PIOJ touts real increase in spending
The Planning Institute of Jamaica (PIOJ) reports that spending overall in the wholesale and retail sectors registered rose significantly in the first quarter, pushed by sales of household goods and other consumables.
According to James Stewart, director of the PIOJ's Economic Planning and Research Division, the increase reflected data that took account of inflation, which was 1.7 per cent for the March quarter.
However, the total basket for the 'Wholesale & Retail Trade; Repair and Installation of Machinery Industry' was estimated to have been relatively flat, with an estimated uptick of just 0.2 per cent.
The PIOJ reports that increased gross sales in eight of the 16 wholesale and retail categories accounted for 67.6 per cent of total sales for the quarter. Household goods rose by 8.3 per cent while sales of motor vehicle parts and accessories spiked by 15.6 per cent.
"The report highlighted some of the areas in which increased sales were recorded," said Stewart.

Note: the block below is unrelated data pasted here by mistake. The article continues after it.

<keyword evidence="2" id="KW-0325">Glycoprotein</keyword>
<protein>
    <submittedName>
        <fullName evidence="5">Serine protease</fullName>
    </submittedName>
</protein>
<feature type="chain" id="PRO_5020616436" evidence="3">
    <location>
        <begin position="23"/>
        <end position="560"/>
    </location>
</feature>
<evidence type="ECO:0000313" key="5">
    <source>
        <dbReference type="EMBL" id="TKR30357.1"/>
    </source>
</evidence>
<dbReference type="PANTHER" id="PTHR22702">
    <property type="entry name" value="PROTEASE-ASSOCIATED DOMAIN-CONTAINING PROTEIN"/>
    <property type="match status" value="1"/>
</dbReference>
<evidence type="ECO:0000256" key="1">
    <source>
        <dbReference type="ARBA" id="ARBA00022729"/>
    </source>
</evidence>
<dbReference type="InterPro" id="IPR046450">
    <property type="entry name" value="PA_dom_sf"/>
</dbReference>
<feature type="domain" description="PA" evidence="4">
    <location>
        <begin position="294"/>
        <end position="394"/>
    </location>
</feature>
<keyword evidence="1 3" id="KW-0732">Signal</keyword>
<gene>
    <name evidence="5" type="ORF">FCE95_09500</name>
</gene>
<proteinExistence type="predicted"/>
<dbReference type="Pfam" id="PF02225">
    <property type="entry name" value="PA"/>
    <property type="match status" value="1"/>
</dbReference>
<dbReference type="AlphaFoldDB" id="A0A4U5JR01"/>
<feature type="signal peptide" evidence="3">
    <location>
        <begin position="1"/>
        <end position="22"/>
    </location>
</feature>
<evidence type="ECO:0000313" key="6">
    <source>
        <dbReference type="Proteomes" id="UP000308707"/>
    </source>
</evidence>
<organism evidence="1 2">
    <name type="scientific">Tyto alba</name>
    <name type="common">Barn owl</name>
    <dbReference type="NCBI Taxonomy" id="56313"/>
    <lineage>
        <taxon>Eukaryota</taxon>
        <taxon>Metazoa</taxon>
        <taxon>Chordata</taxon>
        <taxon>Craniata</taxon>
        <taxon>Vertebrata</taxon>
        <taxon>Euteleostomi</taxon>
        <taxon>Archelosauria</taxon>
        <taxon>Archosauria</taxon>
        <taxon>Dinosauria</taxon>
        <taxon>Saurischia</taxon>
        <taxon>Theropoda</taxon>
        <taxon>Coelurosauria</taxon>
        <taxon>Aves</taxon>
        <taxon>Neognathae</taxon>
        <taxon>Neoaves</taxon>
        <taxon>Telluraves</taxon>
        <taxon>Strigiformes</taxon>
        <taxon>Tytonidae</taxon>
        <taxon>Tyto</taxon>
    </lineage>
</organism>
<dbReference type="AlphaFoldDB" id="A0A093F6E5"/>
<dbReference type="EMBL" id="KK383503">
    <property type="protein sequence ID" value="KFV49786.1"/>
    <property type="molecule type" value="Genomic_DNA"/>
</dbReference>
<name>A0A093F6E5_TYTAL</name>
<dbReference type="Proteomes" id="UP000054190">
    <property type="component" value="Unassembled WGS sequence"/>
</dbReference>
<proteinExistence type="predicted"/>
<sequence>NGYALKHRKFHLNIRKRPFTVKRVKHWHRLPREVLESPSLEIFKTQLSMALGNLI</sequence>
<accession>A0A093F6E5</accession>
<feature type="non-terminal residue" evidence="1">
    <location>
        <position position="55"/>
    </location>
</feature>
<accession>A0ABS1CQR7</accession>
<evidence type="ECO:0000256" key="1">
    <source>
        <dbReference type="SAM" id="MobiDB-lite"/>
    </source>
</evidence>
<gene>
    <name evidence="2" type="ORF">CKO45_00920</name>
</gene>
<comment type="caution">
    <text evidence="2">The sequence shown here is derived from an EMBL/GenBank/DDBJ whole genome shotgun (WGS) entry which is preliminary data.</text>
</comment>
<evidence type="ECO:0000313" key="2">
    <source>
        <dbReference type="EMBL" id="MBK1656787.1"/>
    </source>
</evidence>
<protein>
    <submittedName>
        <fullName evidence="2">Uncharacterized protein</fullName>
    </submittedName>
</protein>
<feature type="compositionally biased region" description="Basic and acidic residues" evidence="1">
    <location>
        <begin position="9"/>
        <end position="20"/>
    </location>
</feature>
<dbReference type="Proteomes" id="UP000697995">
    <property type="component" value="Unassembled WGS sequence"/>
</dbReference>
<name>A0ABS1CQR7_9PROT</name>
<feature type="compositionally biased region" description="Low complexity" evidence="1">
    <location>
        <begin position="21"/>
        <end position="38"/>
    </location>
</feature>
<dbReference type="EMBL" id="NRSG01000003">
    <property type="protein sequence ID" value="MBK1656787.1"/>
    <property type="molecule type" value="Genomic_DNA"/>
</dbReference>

"However, these increases were partially counterbalanced by declines in sales recorded in other areas such as the sale of motor vehicles, down 37.4 per cent and retail sale of automotive fuels, down 5.6 per cent, among other categories," he told the Financial Gleaner.
The PIOJ was unable to say whether the increase in spend in some categories was connected to individuals buying now for fear of increased prices later, as the dollar devalues.
"We do not have the information to definitively draw such inferences," Stewart said.
He noted as well that while the share of loans for personal consumption decreased by 0.7 percentage point to 47.2 per cent, in absolute terms, this category of loans climbed by 10 per cent.
The PIOJ itself reported that the increased consumer spend was accompanied by an increase in the volume and value of ABM and point-of-sale transactions. At the same time, it also indicated a real increase of 7.5 per cent in remittance inflows for January 2014.
The stock of loans and advances outstanding at commercial banks amounted to J$438.1 billion at the end of March 2014. Overall, private-sector credit accounted for approximately 93 per cent of loan stock during the period, but: "More loans were being taken for business than for personal consumption, " Stewart said.